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• Clean up the epoxy and measure the TOTAL shaft length. In this case 2.659". The end of the shaft need to be trimmed to achieve no more than 2.50" total shaft length.

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• Trim carefully. I think I ended up at about 2.495" which is just fine. Going over 2.50" will cause friction in the slot the motor clips into (this spec only applys to the unlocking "20005" motor). The "0301" locking motor has a different slot it clips into and is not as critical to total length.
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• New motor in place! You can see at each end of this motor shaft are two little metal plate which dictate having a precise overall length. The other motor has "open" ends.

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Summary:
After replacing both "20005" motors in my car (left and right door), my central/power lock system is now 100% functional! $12 well spent

Overall the project is not very hard. Getting the actuator out of the door is a little tricky, but after the first one it becomes easy and you learn where things go and how it's put together. Disassembling the actuator itself is pretty easy and as I mentioned above, all my white clips broke. I had little 1" square pieces of plastic milk jug ready to go but could not slip a single one in a clip.

I suggest using new grease in the new actuator. Just wipe off the original white grease and wipe on new stuff.

When installing the interior door pull cable, I suggest using a pea-size glob of RTV silicone and squishing it in onto the blue plastic end of the cable after you snap it into place. This is the end of the cable that commonly comes loose and making the interior pull inoperative. The silicone gives just enough glue effect that it will probably never come loose again, but its also soft enough to remove the cable without issue.

I think the trickiest part of the project is mating the "L" shaped latch and actutor (motor housing) together. There is a few levers that need to be in the right place for it to snap together. I have noted a few below. And don't be afraid to flip the levers around a bunch to see what-moves-what. No parts will go flying.

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First, the gear I labelled "No Need To Remove" can stay put. You do need to take off the little white connector seen in the instructables.com article, but after that's off you can flip the lever to one position and have just enought room to get the torx screw out that sits behind it.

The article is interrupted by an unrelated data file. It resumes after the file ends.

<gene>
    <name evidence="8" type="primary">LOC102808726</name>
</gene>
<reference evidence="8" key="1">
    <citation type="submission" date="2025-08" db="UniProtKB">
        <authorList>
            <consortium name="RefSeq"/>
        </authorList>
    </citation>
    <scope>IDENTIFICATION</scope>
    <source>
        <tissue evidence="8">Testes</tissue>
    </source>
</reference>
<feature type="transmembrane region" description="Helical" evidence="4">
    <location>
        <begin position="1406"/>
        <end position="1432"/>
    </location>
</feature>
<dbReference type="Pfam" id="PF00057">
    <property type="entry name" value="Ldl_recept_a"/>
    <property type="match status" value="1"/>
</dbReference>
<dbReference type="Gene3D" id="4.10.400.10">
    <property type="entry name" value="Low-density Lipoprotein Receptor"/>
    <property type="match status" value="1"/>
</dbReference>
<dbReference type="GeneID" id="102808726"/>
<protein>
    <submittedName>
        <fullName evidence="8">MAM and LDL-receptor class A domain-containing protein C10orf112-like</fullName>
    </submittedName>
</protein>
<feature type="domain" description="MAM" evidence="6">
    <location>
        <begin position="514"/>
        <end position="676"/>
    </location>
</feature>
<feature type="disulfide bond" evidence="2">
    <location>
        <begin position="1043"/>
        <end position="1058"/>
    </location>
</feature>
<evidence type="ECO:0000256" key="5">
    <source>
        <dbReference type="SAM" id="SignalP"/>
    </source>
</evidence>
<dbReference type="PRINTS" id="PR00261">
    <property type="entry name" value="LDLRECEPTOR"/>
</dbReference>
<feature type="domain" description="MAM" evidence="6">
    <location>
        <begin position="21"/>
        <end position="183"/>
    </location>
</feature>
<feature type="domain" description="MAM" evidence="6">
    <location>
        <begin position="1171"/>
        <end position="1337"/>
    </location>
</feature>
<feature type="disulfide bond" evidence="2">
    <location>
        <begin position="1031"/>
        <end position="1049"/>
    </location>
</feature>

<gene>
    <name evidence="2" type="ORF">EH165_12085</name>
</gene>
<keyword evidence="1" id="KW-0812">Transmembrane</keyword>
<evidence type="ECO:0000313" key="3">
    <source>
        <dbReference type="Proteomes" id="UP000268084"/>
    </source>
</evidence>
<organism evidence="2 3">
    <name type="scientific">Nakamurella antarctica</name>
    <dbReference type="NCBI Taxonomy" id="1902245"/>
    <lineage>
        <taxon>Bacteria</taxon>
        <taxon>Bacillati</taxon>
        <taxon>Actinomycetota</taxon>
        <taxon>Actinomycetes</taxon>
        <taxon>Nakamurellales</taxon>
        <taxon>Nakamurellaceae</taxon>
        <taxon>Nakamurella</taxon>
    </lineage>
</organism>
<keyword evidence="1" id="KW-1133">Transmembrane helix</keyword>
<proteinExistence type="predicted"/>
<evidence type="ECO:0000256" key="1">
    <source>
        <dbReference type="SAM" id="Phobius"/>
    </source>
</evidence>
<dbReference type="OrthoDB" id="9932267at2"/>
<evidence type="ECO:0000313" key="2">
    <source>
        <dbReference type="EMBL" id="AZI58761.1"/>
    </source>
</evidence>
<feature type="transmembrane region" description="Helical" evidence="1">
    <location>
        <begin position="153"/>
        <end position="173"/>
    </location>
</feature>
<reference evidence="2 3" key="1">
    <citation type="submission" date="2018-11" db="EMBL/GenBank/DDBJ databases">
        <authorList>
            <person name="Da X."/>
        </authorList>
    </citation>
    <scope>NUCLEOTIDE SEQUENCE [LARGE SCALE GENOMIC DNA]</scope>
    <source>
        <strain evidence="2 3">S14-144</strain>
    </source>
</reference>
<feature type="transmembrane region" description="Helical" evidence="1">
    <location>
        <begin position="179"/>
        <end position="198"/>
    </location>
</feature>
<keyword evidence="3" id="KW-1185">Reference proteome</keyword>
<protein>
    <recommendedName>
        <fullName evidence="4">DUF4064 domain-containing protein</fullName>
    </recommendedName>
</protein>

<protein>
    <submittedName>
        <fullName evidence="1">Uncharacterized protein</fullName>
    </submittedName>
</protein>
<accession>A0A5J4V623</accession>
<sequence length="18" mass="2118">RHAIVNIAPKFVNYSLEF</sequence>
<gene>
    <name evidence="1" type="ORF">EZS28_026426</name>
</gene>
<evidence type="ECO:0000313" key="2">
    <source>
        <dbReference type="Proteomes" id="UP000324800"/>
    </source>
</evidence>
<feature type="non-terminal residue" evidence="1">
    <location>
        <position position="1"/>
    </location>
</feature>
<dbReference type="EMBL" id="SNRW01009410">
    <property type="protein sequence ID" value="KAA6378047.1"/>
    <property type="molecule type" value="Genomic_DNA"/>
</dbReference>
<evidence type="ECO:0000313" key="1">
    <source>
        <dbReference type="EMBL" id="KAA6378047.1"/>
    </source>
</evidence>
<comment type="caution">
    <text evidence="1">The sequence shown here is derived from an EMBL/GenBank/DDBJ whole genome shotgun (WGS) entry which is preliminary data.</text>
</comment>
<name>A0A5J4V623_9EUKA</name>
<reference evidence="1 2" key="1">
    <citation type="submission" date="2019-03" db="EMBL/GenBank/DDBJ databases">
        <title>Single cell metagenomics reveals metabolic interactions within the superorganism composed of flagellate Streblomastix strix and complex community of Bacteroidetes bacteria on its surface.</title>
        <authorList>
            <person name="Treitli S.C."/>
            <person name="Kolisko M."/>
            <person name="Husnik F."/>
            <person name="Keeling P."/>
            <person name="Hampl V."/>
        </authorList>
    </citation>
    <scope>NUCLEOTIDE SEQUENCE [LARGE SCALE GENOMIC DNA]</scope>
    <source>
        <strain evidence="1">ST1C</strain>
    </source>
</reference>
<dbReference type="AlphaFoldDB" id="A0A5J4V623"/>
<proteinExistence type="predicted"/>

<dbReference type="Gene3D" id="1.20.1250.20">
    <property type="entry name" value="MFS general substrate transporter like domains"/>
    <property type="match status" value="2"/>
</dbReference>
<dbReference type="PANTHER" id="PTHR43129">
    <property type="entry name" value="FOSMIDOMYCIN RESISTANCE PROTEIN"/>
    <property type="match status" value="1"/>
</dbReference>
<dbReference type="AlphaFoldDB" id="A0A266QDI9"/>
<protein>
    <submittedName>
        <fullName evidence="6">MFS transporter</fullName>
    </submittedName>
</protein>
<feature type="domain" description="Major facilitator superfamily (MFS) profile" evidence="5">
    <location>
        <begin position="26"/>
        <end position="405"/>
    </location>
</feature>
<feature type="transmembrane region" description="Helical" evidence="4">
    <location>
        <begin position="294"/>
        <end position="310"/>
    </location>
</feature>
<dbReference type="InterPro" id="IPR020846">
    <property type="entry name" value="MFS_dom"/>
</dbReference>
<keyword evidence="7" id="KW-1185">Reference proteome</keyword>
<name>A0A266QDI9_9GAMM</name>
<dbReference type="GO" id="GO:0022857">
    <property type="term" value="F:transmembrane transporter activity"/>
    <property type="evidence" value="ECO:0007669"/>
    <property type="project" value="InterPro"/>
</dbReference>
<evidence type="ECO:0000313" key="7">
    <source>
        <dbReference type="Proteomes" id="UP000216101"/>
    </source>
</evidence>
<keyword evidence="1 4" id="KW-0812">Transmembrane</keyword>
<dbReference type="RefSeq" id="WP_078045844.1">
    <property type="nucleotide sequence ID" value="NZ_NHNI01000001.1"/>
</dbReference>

A:
The little gold lever is spring loaded and its natural position is to move towards the middle of the latch. You need to hold the lever against its spring pressure and have the black plastic lever hold it back.

B:
The lower metal lever had a "U" shaped cutout. There is a black plstic pin that needs to rest in the middle of the "U".

C:
The metal lever needs to stay inboard of the black plastic pin.

D:
This piece is on the driver's side actuator only. There is a little notch on the white piece and mark on the black piece that should line up. This white piece rotates about 180 degrees. When lined up on the mark, it should be able to rotate about 90 clockwise or 90 counter clockwise. This correlates to your key slot in which you can rotate 90 clockwise to lock your door or 90 counter-clockwise to unlock it.
 

Last edited by AutoCoarsen; 05-19-2013 at 10:03 AM.
  #2  
Old 03-19-2016, 11:06 PM
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ageofoctane
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Thanks for this! My passenger door lock went out several months ago and I finally got around to fixing it. I followed your guide and this instructable. I didn't replace my non functioning motor, but opened it up and cleaned it and all is well again.
 
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Old 03-20-2016, 09:14 PM
Shawnnn
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That's pretty cool, very nice write up.

Can't believe nobody commented on it in the almost 3 years it's been there until today.
 
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Old 03-21-2016, 08:16 AM
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Originally Posted by Shawnnn View Post
That's pretty cool, very nice write up.

Can't believe nobody commented on it in the almost 3 years it's been there until today.
I am surprised as well. This is definitely a very nice write up and great resource as it should be very useful for the gen 1 MINI owners with actuator issues.
 
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  #5  
Old 03-21-2016, 01:11 PM
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Originally Posted by Shawnnn View Post
That's pretty cool, very nice write up.

Can't believe nobody commented on it in the almost 3 years it's been there until today.
I know. Somehow it slipped past everybody. For what it's worth, this was a pretty easy repair. I think in most cases, those little motors just get fouled up inside, and can be opened up, cleaned, and reassembled with a little patience. The instructables guide I linked to in my last post describes the process, and it becomes a free repair.

I broke most of the brittle white plastic clip pieces off on mine. At first by accident, then almost out of spite. They didn't seem necessary to hold it back together.
 
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Old 03-22-2016, 06:22 AM
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This was a great fix and a solution to the "fonzie method" , well done.
 
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Old 06-22-2016, 04:08 PM
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Question about motors

Good afternoon, you're the only one on the internet that has the solution to this problem, I congratulate you for such a good guide.

I have a Discovery 2 and the passenger door do not open or close, I guess that it is a bad motor and the tail door has the same problem.

I wonder which motor make and model did you used for the locking motor? that have understood that the motor to UNLOCK is the FC-280PC-22125 model. But to LOCK is the same motor model and spec?